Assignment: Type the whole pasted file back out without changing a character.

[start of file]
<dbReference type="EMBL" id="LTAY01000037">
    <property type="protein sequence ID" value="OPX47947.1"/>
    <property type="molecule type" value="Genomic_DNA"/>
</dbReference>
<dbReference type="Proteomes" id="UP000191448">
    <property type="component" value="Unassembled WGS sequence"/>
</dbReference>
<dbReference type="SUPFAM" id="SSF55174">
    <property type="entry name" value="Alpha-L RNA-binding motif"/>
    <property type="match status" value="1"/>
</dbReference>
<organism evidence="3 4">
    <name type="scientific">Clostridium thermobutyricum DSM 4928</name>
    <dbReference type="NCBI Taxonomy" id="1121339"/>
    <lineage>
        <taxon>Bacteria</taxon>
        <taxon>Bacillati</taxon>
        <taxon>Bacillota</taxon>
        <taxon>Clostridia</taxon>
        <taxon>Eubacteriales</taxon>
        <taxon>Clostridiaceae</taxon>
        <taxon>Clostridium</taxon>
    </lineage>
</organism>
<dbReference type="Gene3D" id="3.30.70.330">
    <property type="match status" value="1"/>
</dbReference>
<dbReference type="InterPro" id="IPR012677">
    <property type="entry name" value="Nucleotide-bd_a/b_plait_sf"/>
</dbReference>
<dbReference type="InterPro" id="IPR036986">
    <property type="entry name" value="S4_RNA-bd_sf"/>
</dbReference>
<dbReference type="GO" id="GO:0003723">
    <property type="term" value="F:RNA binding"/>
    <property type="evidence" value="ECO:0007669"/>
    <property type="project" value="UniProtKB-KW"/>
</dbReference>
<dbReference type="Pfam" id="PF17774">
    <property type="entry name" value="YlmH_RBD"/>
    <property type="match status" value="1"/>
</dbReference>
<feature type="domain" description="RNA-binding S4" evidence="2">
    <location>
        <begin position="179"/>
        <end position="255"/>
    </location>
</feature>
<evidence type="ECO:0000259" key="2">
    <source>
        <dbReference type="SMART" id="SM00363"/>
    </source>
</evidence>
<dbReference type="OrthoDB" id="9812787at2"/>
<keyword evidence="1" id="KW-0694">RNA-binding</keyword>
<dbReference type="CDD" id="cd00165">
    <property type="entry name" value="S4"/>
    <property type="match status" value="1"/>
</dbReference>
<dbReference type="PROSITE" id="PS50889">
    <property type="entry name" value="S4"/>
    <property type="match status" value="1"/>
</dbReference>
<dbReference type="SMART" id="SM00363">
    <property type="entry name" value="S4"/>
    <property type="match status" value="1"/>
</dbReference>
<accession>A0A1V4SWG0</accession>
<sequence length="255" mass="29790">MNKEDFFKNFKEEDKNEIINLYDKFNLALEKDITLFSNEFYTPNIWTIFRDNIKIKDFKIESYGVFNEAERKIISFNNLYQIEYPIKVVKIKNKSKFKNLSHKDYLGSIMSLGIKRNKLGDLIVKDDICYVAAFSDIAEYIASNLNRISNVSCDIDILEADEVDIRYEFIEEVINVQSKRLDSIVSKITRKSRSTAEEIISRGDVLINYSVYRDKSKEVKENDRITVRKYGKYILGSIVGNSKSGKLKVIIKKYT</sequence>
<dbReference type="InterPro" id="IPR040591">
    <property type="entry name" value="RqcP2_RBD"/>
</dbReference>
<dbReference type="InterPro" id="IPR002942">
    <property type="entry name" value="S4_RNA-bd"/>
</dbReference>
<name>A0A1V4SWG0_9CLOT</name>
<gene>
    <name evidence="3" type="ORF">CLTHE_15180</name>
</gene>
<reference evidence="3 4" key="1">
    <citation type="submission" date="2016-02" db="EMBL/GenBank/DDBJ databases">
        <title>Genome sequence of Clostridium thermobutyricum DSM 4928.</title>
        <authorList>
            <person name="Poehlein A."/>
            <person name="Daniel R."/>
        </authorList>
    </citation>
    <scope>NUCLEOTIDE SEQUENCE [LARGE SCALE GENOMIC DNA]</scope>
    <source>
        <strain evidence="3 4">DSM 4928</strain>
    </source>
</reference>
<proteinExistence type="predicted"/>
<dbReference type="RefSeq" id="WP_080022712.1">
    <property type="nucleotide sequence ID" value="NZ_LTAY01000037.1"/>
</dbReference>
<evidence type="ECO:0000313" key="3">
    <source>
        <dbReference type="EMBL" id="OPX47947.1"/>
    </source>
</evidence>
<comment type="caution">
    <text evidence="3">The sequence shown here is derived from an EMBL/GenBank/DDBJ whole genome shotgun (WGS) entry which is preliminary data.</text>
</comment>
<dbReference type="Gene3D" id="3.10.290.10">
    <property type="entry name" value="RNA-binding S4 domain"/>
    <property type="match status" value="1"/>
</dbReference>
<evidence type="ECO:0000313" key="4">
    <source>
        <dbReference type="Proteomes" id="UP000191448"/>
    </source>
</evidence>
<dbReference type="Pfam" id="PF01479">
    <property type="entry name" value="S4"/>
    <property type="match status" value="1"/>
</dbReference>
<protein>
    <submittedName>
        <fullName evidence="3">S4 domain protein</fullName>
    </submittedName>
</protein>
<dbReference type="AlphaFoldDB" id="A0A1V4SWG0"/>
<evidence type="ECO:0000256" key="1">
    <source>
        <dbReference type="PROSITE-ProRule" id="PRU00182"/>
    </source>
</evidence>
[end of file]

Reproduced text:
<dbReference type="EMBL" id="LTAY01000037">
    <property type="protein sequence ID" value="OPX47947.1"/>
    <property type="molecule type" value="Genomic_DNA"/>
</dbReference>
<dbReference type="Proteomes" id="UP000191448">
    <property type="component" value="Unassembled WGS sequence"/>
</dbReference>
<dbReference type="SUPFAM" id="SSF55174">
    <property type="entry name" value="Alpha-L RNA-binding motif"/>
    <property type="match status" value="1"/>
</dbReference>
<organism evidence="3 4">
    <name type="scientific">Clostridium thermobutyricum DSM 4928</name>
    <dbReference type="NCBI Taxonomy" id="1121339"/>
    <lineage>
        <taxon>Bacteria</taxon>
        <taxon>Bacillati</taxon>
        <taxon>Bacillota</taxon>
        <taxon>Clostridia</taxon>
        <taxon>Eubacteriales</taxon>
        <taxon>Clostridiaceae</taxon>
        <taxon>Clostridium</taxon>
    </lineage>
</organism>
<dbReference type="Gene3D" id="3.30.70.330">
    <property type="match status" value="1"/>
</dbReference>
<dbReference type="InterPro" id="IPR012677">
    <property type="entry name" value="Nucleotide-bd_a/b_plait_sf"/>
</dbReference>
<dbReference type="InterPro" id="IPR036986">
    <property type="entry name" value="S4_RNA-bd_sf"/>
</dbReference>
<dbReference type="GO" id="GO:0003723">
    <property type="term" value="F:RNA binding"/>
    <property type="evidence" value="ECO:0007669"/>
    <property type="project" value="UniProtKB-KW"/>
</dbReference>
<dbReference type="Pfam" id="PF17774">
    <property type="entry name" value="YlmH_RBD"/>
    <property type="match status" value="1"/>
</dbReference>
<feature type="domain" description="RNA-binding S4" evidence="2">
    <location>
        <begin position="179"/>
        <end position="255"/>
    </location>
</feature>
<evidence type="ECO:0000259" key="2">
    <source>
        <dbReference type="SMART" id="SM00363"/>
    </source>
</evidence>
<dbReference type="OrthoDB" id="9812787at2"/>
<keyword evidence="1" id="KW-0694">RNA-binding</keyword>
<dbReference type="CDD" id="cd00165">
    <property type="entry name" value="S4"/>
    <property type="match status" value="1"/>
</dbReference>
<dbReference type="PROSITE" id="PS50889">
    <property type="entry name" value="S4"/>
    <property type="match status" value="1"/>
</dbReference>
<dbReference type="SMART" id="SM00363">
    <property type="entry name" value="S4"/>
    <property type="match status" value="1"/>
</dbReference>
<accession>A0A1V4SWG0</accession>
<sequence length="255" mass="29790">MNKEDFFKNFKEEDKNEIINLYDKFNLALEKDITLFSNEFYTPNIWTIFRDNIKIKDFKIESYGVFNEAERKIISFNNLYQIEYPIKVVKIKNKSKFKNLSHKDYLGSIMSLGIKRNKLGDLIVKDDICYVAAFSDIAEYIASNLNRISNVSCDIDILEADEVDIRYEFIEEVINVQSKRLDSIVSKITRKSRSTAEEIISRGDVLINYSVYRDKSKEVKENDRITVRKYGKYILGSIVGNSKSGKLKVIIKKYT</sequence>
<dbReference type="InterPro" id="IPR040591">
    <property type="entry name" value="RqcP2_RBD"/>
</dbReference>
<dbReference type="InterPro" id="IPR002942">
    <property type="entry name" value="S4_RNA-bd"/>
</dbReference>
<name>A0A1V4SWG0_9CLOT</name>
<gene>
    <name evidence="3" type="ORF">CLTHE_15180</name>
</gene>
<reference evidence="3 4" key="1">
    <citation type="submission" date="2016-02" db="EMBL/GenBank/DDBJ databases">
        <title>Genome sequence of Clostridium thermobutyricum DSM 4928.</title>
        <authorList>
            <person name="Poehlein A."/>
            <person name="Daniel R."/>
        </authorList>
    </citation>
    <scope>NUCLEOTIDE SEQUENCE [LARGE SCALE GENOMIC DNA]</scope>
    <source>
        <strain evidence="3 4">DSM 4928</strain>
    </source>
</reference>
<proteinExistence type="predicted"/>
<dbReference type="RefSeq" id="WP_080022712.1">
    <property type="nucleotide sequence ID" value="NZ_LTAY01000037.1"/>
</dbReference>
<evidence type="ECO:0000313" key="3">
    <source>
        <dbReference type="EMBL" id="OPX47947.1"/>
    </source>
</evidence>
<comment type="caution">
    <text evidence="3">The sequence shown here is derived from an EMBL/GenBank/DDBJ whole genome shotgun (WGS) entry which is preliminary data.</text>
</comment>
<dbReference type="Gene3D" id="3.10.290.10">
    <property type="entry name" value="RNA-binding S4 domain"/>
    <property type="match status" value="1"/>
</dbReference>
<evidence type="ECO:0000313" key="4">
    <source>
        <dbReference type="Proteomes" id="UP000191448"/>
    </source>
</evidence>
<dbReference type="Pfam" id="PF01479">
    <property type="entry name" value="S4"/>
    <property type="match status" value="1"/>
</dbReference>
<protein>
    <submittedName>
        <fullName evidence="3">S4 domain protein</fullName>
    </submittedName>
</protein>
<dbReference type="AlphaFoldDB" id="A0A1V4SWG0"/>
<evidence type="ECO:0000256" key="1">
    <source>
        <dbReference type="PROSITE-ProRule" id="PRU00182"/>
    </source>
</evidence>